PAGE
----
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NHS ambulance strikes will put patients at risk – but delays already at record high

Nine ambulance trusts in England and Wales are expected to be affected by industrial action on Wednesday, coordinated by the GMB, Unison and Unite unions.

The ambulance strikes will involve paramedics as well as control-room staff and support workers. The threat to patient safety on Wednesday will be exceptional.

Under trade union laws, life-preserving care must be provided during the strikes. But there remains a lack of clarity about what will be offered. Even at this late stage, NHS leaders say negotiations are continuing between unions and ambulance services to agree which incidents will be exempt from strike action.

All category 1 calls – the most life-threatening cases – will be responded to, while some ambulance trusts have agreed exemptions with unions for specific incidents within category 2 calls.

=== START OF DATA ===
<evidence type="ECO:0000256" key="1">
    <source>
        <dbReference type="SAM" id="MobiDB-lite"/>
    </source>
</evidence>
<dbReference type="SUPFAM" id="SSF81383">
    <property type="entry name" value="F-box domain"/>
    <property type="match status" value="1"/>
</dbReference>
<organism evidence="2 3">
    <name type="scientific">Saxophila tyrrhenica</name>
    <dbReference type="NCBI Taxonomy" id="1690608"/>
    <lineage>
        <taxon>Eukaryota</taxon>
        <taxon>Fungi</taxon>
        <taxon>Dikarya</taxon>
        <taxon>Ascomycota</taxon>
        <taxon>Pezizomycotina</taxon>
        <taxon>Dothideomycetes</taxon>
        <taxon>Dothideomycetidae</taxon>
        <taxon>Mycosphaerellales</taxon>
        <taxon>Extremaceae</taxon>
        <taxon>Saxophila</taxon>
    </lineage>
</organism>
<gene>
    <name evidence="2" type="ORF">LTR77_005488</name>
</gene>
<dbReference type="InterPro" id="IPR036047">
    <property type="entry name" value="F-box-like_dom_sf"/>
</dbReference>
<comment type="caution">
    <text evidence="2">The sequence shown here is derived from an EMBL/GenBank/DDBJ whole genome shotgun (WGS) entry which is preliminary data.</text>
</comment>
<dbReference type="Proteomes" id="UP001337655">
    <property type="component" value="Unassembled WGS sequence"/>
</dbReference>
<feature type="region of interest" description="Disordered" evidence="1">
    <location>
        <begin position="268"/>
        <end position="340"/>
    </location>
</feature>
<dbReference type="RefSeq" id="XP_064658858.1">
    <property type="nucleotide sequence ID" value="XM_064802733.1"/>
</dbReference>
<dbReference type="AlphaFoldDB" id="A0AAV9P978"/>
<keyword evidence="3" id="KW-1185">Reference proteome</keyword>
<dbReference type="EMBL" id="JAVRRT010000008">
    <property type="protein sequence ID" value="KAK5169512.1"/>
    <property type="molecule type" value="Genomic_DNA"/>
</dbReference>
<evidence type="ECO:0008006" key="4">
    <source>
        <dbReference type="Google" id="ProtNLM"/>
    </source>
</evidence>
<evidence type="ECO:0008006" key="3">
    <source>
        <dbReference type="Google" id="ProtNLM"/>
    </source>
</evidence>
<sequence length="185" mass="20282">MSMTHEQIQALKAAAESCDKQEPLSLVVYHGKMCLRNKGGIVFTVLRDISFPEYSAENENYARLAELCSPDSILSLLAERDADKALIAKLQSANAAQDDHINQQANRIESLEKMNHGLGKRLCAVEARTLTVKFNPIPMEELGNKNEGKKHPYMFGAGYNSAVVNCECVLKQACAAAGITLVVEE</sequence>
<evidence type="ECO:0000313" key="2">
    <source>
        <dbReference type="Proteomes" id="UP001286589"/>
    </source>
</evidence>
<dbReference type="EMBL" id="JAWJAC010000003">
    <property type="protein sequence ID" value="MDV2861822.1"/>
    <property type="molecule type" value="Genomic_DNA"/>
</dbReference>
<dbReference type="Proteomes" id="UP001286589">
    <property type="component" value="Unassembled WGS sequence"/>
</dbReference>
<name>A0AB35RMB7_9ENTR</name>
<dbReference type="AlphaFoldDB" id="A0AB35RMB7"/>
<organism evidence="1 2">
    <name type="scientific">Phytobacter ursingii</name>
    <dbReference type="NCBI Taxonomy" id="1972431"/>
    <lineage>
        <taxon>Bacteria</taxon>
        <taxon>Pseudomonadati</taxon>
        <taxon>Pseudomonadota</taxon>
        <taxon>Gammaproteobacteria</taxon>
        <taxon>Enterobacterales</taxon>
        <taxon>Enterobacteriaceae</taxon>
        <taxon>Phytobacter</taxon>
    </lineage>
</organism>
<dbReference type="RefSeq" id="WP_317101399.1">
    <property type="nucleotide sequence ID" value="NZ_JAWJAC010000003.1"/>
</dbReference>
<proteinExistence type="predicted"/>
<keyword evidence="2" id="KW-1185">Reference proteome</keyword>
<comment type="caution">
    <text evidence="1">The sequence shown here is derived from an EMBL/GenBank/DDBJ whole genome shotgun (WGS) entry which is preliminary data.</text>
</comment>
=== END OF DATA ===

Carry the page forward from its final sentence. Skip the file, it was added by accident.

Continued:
However, in some cases, elderly people who fall during the strikes may not be sent help until they have spent several hours on the floor. Heart attack and stroke patients may get an ambulance only if treatment is deemed “time critical”.

There is no doubt that many of those patients making 999 calls on Wednesday will not get the care they need. Some will probably die as a result.

NHS leaders believe Wednesday’s strike will present a completely different magnitude of risk. Quite simply, patients not getting emergency treatment quickly enough can mean the difference between life and death.

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Source: The Guardian, 19 December 2022


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